red car with an olive door cringed close to the line. He started the Dart’s engine, backed out and stationed his car
where only a motorhome sat half a block away. Better safe than sorry.
When he opened his door, stretched his legs out, the familiar pain stabbed
them. He began walking toward the building working hard to compensate for the stiffness, not to limp. By the time he reached
the green metal door, the catch was gone.
A teen-aged girl, in a shirt three sizes too small for her, squeezed past
him when he opened the door. No coat, no hat. Oblivious to the frigid temperatures. Once outside, she turned and flashed Abraham
a dimpled grin. Then she stretched her arms up, behind her head, yawning. In the middle of her belly, a gold ring moved with
the ripple of her stomach. Abraham jerked his head down. To see young women draped, on the examination table, was one thing.
This was another. This was…immodest. He humphed and went in.
When he came out again, the red car was gone. Though the Dart sat alone in
the parking lot, he checked its doors for dings. He looked over to the gas station, beyond the rest stop, to see if it was
busy. Too many customers, and Ed couldn’t visit. He liked to hear about his big family: his wife and his wife’s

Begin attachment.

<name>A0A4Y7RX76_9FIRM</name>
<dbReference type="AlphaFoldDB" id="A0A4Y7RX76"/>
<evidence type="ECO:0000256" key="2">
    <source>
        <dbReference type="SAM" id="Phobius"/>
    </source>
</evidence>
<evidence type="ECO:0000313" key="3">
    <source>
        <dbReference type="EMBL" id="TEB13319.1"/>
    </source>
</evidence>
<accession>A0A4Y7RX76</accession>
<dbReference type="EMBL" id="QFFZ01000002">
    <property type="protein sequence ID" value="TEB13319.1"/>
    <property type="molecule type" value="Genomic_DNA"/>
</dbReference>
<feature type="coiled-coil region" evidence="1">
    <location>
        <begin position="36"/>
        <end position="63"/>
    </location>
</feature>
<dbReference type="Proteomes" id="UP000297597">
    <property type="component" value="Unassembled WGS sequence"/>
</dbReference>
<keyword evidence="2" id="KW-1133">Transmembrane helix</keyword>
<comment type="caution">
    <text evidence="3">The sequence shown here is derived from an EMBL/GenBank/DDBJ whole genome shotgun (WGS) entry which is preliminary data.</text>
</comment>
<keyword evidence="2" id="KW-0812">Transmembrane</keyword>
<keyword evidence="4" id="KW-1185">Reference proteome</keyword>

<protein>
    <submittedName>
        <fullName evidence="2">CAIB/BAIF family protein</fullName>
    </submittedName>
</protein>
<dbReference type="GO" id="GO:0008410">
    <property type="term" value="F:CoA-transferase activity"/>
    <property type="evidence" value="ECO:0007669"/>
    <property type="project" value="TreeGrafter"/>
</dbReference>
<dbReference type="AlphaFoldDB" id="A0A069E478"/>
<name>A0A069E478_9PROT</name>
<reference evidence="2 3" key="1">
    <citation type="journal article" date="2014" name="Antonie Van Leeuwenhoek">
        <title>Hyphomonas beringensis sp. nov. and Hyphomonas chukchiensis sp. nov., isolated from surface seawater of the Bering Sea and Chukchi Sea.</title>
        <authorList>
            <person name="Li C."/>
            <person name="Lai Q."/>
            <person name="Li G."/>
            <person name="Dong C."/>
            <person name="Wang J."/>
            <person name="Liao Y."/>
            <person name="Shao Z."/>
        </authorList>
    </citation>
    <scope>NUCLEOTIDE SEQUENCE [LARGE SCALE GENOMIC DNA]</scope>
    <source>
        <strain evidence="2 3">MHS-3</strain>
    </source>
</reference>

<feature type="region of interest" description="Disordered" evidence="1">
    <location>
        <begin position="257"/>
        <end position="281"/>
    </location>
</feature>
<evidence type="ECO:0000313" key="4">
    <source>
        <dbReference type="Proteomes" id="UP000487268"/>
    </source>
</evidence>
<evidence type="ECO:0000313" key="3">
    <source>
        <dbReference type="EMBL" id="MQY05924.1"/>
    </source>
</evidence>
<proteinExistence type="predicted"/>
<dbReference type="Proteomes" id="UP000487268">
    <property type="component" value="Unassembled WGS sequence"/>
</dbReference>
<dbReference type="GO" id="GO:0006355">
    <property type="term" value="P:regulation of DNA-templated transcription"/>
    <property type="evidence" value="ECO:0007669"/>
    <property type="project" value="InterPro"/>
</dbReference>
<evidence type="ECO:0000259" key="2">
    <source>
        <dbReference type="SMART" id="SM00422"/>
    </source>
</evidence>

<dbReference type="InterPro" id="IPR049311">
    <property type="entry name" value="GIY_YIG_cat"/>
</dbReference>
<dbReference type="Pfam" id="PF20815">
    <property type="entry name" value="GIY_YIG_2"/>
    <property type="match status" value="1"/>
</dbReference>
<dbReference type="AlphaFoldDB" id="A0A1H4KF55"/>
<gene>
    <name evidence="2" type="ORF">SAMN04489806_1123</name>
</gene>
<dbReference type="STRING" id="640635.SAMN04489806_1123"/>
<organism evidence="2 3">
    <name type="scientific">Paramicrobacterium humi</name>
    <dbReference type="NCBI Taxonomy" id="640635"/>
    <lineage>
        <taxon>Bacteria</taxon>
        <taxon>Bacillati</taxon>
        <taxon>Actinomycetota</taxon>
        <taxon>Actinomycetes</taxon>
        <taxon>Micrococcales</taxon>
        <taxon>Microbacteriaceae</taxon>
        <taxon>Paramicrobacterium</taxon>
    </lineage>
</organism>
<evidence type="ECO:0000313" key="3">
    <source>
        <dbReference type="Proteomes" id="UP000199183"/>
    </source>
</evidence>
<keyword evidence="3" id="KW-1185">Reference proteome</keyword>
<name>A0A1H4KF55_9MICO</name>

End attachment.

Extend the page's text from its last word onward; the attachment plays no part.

Italian mother who made cannelloni. There were a couple of cars and a big rig in the lot. Abraham left the rest stop, rounded
the corner and entered the filling station parking area.
Ed stood behind the counter, chewing on a toothpick. He nodded when the doctor
“Edward. How are you, my friend?” Abraham walked to the store’s
rear, opened the cooler and selected a flavored water.
“Still on the health kick, I see.” Ed grinned at the older man.
“Ach. For what, I don’t know. What is there to live a hundred
years for, I ask you?” Abraham slowed as he passed the candy shelves and selected a Snickers. “So, how is your
family since last we talked?”
“Gisetta’s had the flu. How about you, Doc?”
Abraham thought, for a fleeting moment, of telling him about the demonstration.
About Steve Voight. His brow furrowed. Then he straightened his back and smiled at the other man. “Absolutely nothing.
As you can see, I’m on my way to Holyoke again.”
“To the home.”
“A long drive for an old man. But I’ve made it so often my car
knows the way. I don’t even have to steer.”
“I don’t envy you my friend. Places like that give me the creeps.”
“It’s my brother.”
“Yeah, I suppose that makes a difference.”
Abraham paid for the soda and candy and, in minutes, was on the highway again.
Another sixty miles to the Sterling turnoff, then fifty more to Holyoke. The road
seemed longer every time he drove it. After you left the Interstate, miles went by with no change in scenery. Sagebrush, yucca,
fences and endless brown grass. That was all.
However, Abraham had to remind himself, there was also no clinic, no protesters
and no Maxine. He smiled and reached for the radio knob, his fingers finding the empty hole.
“So, maybe Alzheimer’s runs in the family, eh Abraham?”
By the time he’d turned off I-76 onto Highway 6, heading east, he was
getting drowsy again. He tapped the steering wheel in time to a tune running through his head, jiggled his leg and, finally,
resorted to a conversation with his dead sister-in-law.
“So, Marta. You are happy now you are gone and I’m forced to make
this long trip two times a month. Don’t deny it. You always had it in for me.”